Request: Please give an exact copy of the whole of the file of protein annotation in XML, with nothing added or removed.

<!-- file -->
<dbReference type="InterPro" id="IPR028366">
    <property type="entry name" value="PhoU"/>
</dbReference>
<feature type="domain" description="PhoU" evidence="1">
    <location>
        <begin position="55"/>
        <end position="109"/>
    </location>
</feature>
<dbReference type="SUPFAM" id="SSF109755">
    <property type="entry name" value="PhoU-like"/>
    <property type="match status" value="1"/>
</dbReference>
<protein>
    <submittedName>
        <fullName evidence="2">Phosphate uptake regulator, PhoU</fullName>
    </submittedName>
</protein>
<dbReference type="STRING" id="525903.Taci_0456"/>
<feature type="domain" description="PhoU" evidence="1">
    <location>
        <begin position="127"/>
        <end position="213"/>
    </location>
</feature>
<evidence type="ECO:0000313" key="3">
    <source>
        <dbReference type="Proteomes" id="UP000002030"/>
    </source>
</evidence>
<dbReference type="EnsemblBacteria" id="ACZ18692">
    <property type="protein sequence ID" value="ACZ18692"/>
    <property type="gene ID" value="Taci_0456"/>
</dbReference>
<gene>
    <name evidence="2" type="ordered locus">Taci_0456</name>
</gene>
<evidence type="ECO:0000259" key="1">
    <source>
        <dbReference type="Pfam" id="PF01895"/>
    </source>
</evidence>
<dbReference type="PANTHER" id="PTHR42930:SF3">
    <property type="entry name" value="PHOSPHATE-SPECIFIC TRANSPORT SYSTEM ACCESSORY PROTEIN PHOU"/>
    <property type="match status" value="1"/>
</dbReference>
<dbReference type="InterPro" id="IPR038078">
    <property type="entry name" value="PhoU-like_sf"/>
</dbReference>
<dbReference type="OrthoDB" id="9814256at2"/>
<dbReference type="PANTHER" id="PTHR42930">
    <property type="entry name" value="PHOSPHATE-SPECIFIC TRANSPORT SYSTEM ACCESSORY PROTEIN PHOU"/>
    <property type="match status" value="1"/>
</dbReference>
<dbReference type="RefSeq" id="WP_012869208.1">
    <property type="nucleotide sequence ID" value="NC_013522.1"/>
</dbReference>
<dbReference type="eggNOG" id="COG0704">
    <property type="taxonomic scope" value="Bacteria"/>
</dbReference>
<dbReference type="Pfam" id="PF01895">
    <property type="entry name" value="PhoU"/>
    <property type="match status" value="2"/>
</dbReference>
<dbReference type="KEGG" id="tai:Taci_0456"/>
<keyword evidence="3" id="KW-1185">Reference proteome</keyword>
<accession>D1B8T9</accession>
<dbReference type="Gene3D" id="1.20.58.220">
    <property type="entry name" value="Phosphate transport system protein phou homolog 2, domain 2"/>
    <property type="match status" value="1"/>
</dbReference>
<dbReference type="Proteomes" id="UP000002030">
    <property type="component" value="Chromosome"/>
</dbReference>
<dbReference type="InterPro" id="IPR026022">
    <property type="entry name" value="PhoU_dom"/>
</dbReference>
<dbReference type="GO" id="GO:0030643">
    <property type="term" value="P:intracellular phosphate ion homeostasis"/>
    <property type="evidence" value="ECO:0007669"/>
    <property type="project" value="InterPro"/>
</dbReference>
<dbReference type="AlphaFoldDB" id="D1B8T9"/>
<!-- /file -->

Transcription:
<dbReference type="InterPro" id="IPR028366">
    <property type="entry name" value="PhoU"/>
</dbReference>
<feature type="domain" description="PhoU" evidence="1">
    <location>
        <begin position="55"/>
        <end position="109"/>
    </location>
</feature>
<dbReference type="SUPFAM" id="SSF109755">
    <property type="entry name" value="PhoU-like"/>
    <property type="match status" value="1"/>
</dbReference>
<protein>
    <submittedName>
        <fullName evidence="2">Phosphate uptake regulator, PhoU</fullName>
    </submittedName>
</protein>
<dbReference type="STRING" id="525903.Taci_0456"/>
<feature type="domain" description="PhoU" evidence="1">
    <location>
        <begin position="127"/>
        <end position="213"/>
    </location>
</feature>
<evidence type="ECO:0000313" key="3">
    <source>
        <dbReference type="Proteomes" id="UP000002030"/>
    </source>
</evidence>
<dbReference type="EnsemblBacteria" id="ACZ18692">
    <property type="protein sequence ID" value="ACZ18692"/>
    <property type="gene ID" value="Taci_0456"/>
</dbReference>
<gene>
    <name evidence="2" type="ordered locus">Taci_0456</name>
</gene>
<evidence type="ECO:0000259" key="1">
    <source>
        <dbReference type="Pfam" id="PF01895"/>
    </source>
</evidence>
<dbReference type="PANTHER" id="PTHR42930:SF3">
    <property type="entry name" value="PHOSPHATE-SPECIFIC TRANSPORT SYSTEM ACCESSORY PROTEIN PHOU"/>
    <property type="match status" value="1"/>
</dbReference>
<dbReference type="InterPro" id="IPR038078">
    <property type="entry name" value="PhoU-like_sf"/>
</dbReference>
<dbReference type="OrthoDB" id="9814256at2"/>
<dbReference type="PANTHER" id="PTHR42930">
    <property type="entry name" value="PHOSPHATE-SPECIFIC TRANSPORT SYSTEM ACCESSORY PROTEIN PHOU"/>
    <property type="match status" value="1"/>
</dbReference>
<dbReference type="RefSeq" id="WP_012869208.1">
    <property type="nucleotide sequence ID" value="NC_013522.1"/>
</dbReference>
<dbReference type="eggNOG" id="COG0704">
    <property type="taxonomic scope" value="Bacteria"/>
</dbReference>
<dbReference type="Pfam" id="PF01895">
    <property type="entry name" value="PhoU"/>
    <property type="match status" value="2"/>
</dbReference>
<dbReference type="KEGG" id="tai:Taci_0456"/>
<keyword evidence="3" id="KW-1185">Reference proteome</keyword>
<accession>D1B8T9</accession>
<dbReference type="Gene3D" id="1.20.58.220">
    <property type="entry name" value="Phosphate transport system protein phou homolog 2, domain 2"/>
    <property type="match status" value="1"/>
</dbReference>
<dbReference type="Proteomes" id="UP000002030">
    <property type="component" value="Chromosome"/>
</dbReference>
<dbReference type="InterPro" id="IPR026022">
    <property type="entry name" value="PhoU_dom"/>
</dbReference>
<dbReference type="GO" id="GO:0030643">
    <property type="term" value="P:intracellular phosphate ion homeostasis"/>
    <property type="evidence" value="ECO:0007669"/>
    <property type="project" value="InterPro"/>
</dbReference>
<dbReference type="AlphaFoldDB" id="D1B8T9"/>